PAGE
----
Meanwhile again, I like Ron Brownstein’s June 24 piece in The Atlantic : “America Is Growing Apart, Possibly for Good … The great ‘convergence’ of the mid-20th century may have been an anomaly.” Brownstein introduces “the provocative conclusion of Michael Podhorzer, a longtime political strategist for labor unions and the chair of the Analyst Institute, a collaborative of progressive groups that studies elections.” As Brownstein explains : “To Podhorzer, the growing divisions between red and blue states represent a reversion to the lines of separation through much of the nation’s history. The differences among states in the Donald Trump era, he writes, are ‘very similar, both geographically and culturally, to the divides between the Union and the Confederacy. And those dividing lines were largely set at the nation’s founding, when slave states and free states forged an uneasy alliance to become ‘one nation.’”

Canadian content

Justin Trudeau with Indian Prime Minister Narendra Modi at G7 Summit in Germany, June 2022.

Meanwhile yet again, back in “the true north, strong and free,” the Canadian Health Coalition held a webinar on June 27, 2022, to “mark 60 years of Medicare in Canada … born … on July 1, 1962, in Saskatchewan. Within 10 years, free public health care had spread across Canada. However, the dream of a universal, public and comprehensive health care system in Canada has never been fully realized. On June 27, hear why that is and what needs to be done to make health care, including pharmacare, dental care and long-term care, accessible and comprehensive.”

At the same time, various media reports are explaining how “Canada’s response to COVID-19 better than many comparable countries, study finds … The research suggests that the cumulative per capita rate of COVID-19 cases in Canada was 82,700 per million, while all countries — except Japan — were above 100,000 per million. Canada’s COVID-19 death rate was 919 per million, again second lowest behind Japan. All other countries had more than 1,000 per million.”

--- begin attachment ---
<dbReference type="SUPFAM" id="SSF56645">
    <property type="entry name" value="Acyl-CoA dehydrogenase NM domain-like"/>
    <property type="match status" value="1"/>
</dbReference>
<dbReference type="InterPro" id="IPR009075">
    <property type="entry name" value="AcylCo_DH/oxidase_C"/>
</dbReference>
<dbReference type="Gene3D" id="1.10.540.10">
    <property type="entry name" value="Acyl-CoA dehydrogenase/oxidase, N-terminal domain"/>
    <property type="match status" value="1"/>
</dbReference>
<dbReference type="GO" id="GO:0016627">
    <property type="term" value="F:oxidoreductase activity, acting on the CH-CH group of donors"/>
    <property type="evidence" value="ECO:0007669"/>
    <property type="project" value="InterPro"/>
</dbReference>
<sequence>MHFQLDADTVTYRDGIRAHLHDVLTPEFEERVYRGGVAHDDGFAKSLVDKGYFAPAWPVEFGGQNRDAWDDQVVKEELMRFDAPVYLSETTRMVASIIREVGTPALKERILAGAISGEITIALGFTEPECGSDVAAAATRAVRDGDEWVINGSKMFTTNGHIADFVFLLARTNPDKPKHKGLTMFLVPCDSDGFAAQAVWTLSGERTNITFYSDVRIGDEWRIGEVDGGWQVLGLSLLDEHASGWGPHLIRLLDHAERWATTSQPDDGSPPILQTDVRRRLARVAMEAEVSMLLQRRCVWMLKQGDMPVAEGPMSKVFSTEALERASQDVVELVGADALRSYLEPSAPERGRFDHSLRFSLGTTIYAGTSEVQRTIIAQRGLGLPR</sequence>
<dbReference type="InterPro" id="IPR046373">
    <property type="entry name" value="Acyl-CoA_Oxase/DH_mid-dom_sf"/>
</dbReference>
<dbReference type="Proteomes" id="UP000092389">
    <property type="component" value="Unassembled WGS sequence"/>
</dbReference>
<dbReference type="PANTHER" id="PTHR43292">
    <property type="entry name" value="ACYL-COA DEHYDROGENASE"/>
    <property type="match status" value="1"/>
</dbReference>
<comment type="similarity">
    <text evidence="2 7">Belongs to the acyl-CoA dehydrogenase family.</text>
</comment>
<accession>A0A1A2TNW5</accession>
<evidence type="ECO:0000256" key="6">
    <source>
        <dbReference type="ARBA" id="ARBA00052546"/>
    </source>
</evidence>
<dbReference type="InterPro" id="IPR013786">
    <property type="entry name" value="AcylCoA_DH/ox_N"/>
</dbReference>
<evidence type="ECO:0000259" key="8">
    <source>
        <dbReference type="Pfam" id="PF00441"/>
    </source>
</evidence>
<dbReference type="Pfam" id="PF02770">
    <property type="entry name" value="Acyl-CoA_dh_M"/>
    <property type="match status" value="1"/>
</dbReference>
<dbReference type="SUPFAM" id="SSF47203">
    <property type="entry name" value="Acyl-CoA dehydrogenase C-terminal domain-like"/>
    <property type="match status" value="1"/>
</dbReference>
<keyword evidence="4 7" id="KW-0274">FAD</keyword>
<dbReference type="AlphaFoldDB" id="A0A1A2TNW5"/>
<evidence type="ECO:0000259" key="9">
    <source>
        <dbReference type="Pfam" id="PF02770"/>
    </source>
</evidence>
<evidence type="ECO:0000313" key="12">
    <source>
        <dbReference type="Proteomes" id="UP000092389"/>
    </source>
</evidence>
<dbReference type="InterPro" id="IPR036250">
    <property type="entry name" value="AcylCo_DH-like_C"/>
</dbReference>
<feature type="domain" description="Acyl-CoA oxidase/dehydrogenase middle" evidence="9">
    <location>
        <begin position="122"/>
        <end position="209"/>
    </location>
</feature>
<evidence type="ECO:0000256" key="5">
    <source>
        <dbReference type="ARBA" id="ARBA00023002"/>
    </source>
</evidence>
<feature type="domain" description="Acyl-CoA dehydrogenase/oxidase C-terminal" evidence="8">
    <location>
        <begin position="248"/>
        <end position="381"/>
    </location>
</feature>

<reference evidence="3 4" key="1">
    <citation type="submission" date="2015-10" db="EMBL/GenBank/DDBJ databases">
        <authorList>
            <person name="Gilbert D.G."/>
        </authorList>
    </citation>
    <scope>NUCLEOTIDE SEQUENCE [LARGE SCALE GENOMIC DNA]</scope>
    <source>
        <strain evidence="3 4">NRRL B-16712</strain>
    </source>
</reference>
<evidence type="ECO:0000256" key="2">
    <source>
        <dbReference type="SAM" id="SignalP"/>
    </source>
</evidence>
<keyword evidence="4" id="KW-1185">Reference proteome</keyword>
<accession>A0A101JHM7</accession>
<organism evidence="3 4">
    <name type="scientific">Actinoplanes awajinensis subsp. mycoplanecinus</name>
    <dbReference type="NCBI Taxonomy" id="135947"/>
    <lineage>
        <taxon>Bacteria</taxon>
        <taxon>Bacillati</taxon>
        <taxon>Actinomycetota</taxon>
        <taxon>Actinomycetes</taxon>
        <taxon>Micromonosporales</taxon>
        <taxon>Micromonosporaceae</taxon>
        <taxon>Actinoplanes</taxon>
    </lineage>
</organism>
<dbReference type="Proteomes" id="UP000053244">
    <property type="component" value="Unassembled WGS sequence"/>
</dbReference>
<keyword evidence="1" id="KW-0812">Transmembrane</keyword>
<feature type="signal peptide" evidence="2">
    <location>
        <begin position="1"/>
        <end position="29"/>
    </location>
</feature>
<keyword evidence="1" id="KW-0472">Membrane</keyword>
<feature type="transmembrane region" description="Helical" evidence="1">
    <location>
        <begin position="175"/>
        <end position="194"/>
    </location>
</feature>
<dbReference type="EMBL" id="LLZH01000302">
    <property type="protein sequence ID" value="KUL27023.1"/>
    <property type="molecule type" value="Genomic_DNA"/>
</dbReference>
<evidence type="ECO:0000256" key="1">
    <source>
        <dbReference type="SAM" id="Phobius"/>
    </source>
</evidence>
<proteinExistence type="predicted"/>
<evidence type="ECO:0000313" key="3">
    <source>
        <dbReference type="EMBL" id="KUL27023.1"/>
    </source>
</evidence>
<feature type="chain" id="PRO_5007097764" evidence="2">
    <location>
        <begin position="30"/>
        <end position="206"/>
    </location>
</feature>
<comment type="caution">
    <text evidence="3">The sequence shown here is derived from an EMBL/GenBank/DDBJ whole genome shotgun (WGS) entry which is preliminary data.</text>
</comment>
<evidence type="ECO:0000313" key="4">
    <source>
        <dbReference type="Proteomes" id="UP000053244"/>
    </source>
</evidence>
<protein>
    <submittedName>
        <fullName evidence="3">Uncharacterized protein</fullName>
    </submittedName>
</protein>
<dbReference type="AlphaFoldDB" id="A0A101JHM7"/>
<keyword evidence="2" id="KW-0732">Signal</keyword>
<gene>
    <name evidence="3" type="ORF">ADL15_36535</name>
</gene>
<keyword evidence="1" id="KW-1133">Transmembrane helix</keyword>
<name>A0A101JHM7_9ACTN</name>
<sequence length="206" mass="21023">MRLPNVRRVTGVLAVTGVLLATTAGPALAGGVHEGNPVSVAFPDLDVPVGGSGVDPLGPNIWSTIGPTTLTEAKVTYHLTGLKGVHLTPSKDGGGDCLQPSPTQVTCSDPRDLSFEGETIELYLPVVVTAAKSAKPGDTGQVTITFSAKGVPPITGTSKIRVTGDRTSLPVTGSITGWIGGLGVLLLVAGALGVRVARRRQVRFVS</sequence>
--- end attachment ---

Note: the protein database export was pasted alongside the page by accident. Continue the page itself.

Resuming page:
At the same time again, even in Canada there are miles to go before we rest. According to Timmins Today : “Officially celebrating Canada Day ‘inappropriate’, says chief … Moose Cree First Nation has once again declared July 1 as a Day of Mourning.” And the Globe and Mail is editorializing on “How francophones outside Quebec became the minority English Canada forgot about.”

On at least one bright side on June 23, 2022 CTV News posted an article on “Quebec’s Fete nationale: Pride, celebrations and talk of the state of sovereignty.” This reports that : “Polls show a majority of Quebecers would vote against sovereignty if given a chance.”

According to analyst Philippe Fournier : “We see that between 60 and 65 per cent of Quebecers would vote no, including a majority of francophones which is critical.” Fournier also stressed that “ the younger generation is less likely to sign on … It is a massive change. In 1980, the majority of young voters were far more sovereigntist than the rest of the population.”

Solace on Blueberry Hill

In another universe altogether while recently traversing the world wide web I bumped into some sheet music for a tune that haunted my late 1950s-early 1960s teenage rites of passage. The tune is “Blueberry Hill” and the classic performance for me (and many others) is still the 1956 recording by Fats Domino.

It is a great virtue of 21st century life online, however, that you can often learn a lot about a subject in a short space of time — to a degree altogether unprecedented in old-school library research. And music is especially well-served by YouTube!